Building a culture of compliance

Published on 31/08/2020

What is a culture of compliance?

Companies that have a culture of compliance are ones that see compliance as an integral part of their business model. Ethics and compliance are the norms of their everyday workflow, and compliant practices flow from the bottom to the top of the company’s hierarchy.

This type of culture starts with having a legal and ethical framework in place, clearly outlining the organisation’s expectations for any employee behaviour and all business conduct.

It can only be considered a true culture of compliance if everyone is on board with it.

Building a culture of compliance

There are 5 ongoing processes that need to happen in order to truly achieve a culture of compliance:

    • Senior management’s full commitment to a culture of compliance needs to be upheld from the beginning. Your organisation’s leaders should play an active role in establishing and monitoring a culture of compliance. Your senior management need to act as role models as to what the appropriate conduct is, and this should be transparent in their work. By having this, the organisation can then establish an ongoing and effective communication of expectations, policies and procedures that employees have to understand and practice. These expectations, their values and the importance of compliance can then be communicated and displayed from the top down.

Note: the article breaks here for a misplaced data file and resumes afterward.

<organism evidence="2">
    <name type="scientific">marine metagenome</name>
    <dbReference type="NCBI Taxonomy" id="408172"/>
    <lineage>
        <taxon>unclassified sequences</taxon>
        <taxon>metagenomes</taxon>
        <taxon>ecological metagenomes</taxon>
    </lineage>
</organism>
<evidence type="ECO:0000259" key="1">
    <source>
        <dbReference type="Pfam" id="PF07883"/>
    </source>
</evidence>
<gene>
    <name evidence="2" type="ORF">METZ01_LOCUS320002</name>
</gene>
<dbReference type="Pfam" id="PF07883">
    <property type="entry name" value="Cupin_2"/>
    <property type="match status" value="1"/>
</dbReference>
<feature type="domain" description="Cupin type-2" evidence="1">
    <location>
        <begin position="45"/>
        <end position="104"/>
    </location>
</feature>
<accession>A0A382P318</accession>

Operational directives should be aligned with the messages from leadership related to ethics and compliance.
  • Continuous regulatory compliance training will ensure that everyone is continually up to speed with the latest requirements, and that being compliant is front of mind for everyone.
  • Compliance incentives will enable your management teams to demonstrate their commitment to compliance, whilst also rewarding your employees for “doing the right thing”. Likewise, promotions, peer evaluations and rewards should be closely tied to the integrity, ethics and compliance that individuals within the organisation display.